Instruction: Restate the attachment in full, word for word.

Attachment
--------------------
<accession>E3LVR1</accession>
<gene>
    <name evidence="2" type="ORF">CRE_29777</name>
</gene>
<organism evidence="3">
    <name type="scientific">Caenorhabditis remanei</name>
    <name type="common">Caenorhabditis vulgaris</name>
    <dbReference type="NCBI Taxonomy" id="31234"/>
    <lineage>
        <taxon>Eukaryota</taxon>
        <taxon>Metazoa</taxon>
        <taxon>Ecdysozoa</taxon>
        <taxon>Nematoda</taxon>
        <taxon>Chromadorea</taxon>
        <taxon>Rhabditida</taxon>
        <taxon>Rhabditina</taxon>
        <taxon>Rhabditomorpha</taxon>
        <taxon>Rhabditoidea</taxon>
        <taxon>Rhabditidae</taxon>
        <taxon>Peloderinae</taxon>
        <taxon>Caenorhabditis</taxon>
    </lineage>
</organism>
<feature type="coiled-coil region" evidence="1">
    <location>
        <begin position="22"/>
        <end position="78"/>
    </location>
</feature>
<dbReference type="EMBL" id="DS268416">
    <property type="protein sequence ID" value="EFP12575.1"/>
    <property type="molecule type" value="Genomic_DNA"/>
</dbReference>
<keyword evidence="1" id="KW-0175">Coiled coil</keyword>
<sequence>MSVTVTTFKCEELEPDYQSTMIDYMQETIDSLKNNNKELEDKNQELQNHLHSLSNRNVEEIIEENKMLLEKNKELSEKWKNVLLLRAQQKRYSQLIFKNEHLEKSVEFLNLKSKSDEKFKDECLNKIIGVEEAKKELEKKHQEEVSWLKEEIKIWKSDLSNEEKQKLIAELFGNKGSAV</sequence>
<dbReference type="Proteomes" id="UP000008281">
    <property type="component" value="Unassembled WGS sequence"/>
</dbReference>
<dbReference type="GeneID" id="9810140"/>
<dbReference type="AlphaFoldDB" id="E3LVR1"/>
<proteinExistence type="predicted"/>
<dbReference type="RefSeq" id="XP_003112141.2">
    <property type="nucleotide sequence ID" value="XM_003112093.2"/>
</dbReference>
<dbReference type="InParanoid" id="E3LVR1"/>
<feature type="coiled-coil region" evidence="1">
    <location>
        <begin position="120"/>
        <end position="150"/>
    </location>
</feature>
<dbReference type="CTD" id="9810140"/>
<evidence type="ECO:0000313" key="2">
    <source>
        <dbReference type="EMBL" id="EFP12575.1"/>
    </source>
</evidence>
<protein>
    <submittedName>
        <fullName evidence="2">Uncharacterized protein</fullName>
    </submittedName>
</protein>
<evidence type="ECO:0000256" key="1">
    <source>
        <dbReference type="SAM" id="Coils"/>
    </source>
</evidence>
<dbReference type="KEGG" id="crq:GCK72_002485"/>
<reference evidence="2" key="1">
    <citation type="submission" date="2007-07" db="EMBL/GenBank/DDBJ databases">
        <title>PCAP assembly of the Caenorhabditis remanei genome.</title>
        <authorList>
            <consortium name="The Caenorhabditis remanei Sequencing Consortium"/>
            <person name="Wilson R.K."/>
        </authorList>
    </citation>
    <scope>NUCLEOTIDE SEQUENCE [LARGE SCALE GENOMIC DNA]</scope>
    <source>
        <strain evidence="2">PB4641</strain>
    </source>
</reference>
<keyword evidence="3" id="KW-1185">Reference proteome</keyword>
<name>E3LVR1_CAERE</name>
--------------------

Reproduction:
<accession>E3LVR1</accession>
<gene>
    <name evidence="2" type="ORF">CRE_29777</name>
</gene>
<organism evidence="3">
    <name type="scientific">Caenorhabditis remanei</name>
    <name type="common">Caenorhabditis vulgaris</name>
    <dbReference type="NCBI Taxonomy" id="31234"/>
    <lineage>
        <taxon>Eukaryota</taxon>
        <taxon>Metazoa</taxon>
        <taxon>Ecdysozoa</taxon>
        <taxon>Nematoda</taxon>
        <taxon>Chromadorea</taxon>
        <taxon>Rhabditida</taxon>
        <taxon>Rhabditina</taxon>
        <taxon>Rhabditomorpha</taxon>
        <taxon>Rhabditoidea</taxon>
        <taxon>Rhabditidae</taxon>
        <taxon>Peloderinae</taxon>
        <taxon>Caenorhabditis</taxon>
    </lineage>
</organism>
<feature type="coiled-coil region" evidence="1">
    <location>
        <begin position="22"/>
        <end position="78"/>
    </location>
</feature>
<dbReference type="EMBL" id="DS268416">
    <property type="protein sequence ID" value="EFP12575.1"/>
    <property type="molecule type" value="Genomic_DNA"/>
</dbReference>
<keyword evidence="1" id="KW-0175">Coiled coil</keyword>
<sequence>MSVTVTTFKCEELEPDYQSTMIDYMQETIDSLKNNNKELEDKNQELQNHLHSLSNRNVEEIIEENKMLLEKNKELSEKWKNVLLLRAQQKRYSQLIFKNEHLEKSVEFLNLKSKSDEKFKDECLNKIIGVEEAKKELEKKHQEEVSWLKEEIKIWKSDLSNEEKQKLIAELFGNKGSAV</sequence>
<dbReference type="Proteomes" id="UP000008281">
    <property type="component" value="Unassembled WGS sequence"/>
</dbReference>
<dbReference type="GeneID" id="9810140"/>
<dbReference type="AlphaFoldDB" id="E3LVR1"/>
<proteinExistence type="predicted"/>
<dbReference type="RefSeq" id="XP_003112141.2">
    <property type="nucleotide sequence ID" value="XM_003112093.2"/>
</dbReference>
<dbReference type="InParanoid" id="E3LVR1"/>
<feature type="coiled-coil region" evidence="1">
    <location>
        <begin position="120"/>
        <end position="150"/>
    </location>
</feature>
<dbReference type="CTD" id="9810140"/>
<evidence type="ECO:0000313" key="2">
    <source>
        <dbReference type="EMBL" id="EFP12575.1"/>
    </source>
</evidence>
<protein>
    <submittedName>
        <fullName evidence="2">Uncharacterized protein</fullName>
    </submittedName>
</protein>
<evidence type="ECO:0000256" key="1">
    <source>
        <dbReference type="SAM" id="Coils"/>
    </source>
</evidence>
<dbReference type="KEGG" id="crq:GCK72_002485"/>
<reference evidence="2" key="1">
    <citation type="submission" date="2007-07" db="EMBL/GenBank/DDBJ databases">
        <title>PCAP assembly of the Caenorhabditis remanei genome.</title>
        <authorList>
            <consortium name="The Caenorhabditis remanei Sequencing Consortium"/>
            <person name="Wilson R.K."/>
        </authorList>
    </citation>
    <scope>NUCLEOTIDE SEQUENCE [LARGE SCALE GENOMIC DNA]</scope>
    <source>
        <strain evidence="2">PB4641</strain>
    </source>
</reference>
<keyword evidence="3" id="KW-1185">Reference proteome</keyword>
<name>E3LVR1_CAERE</name>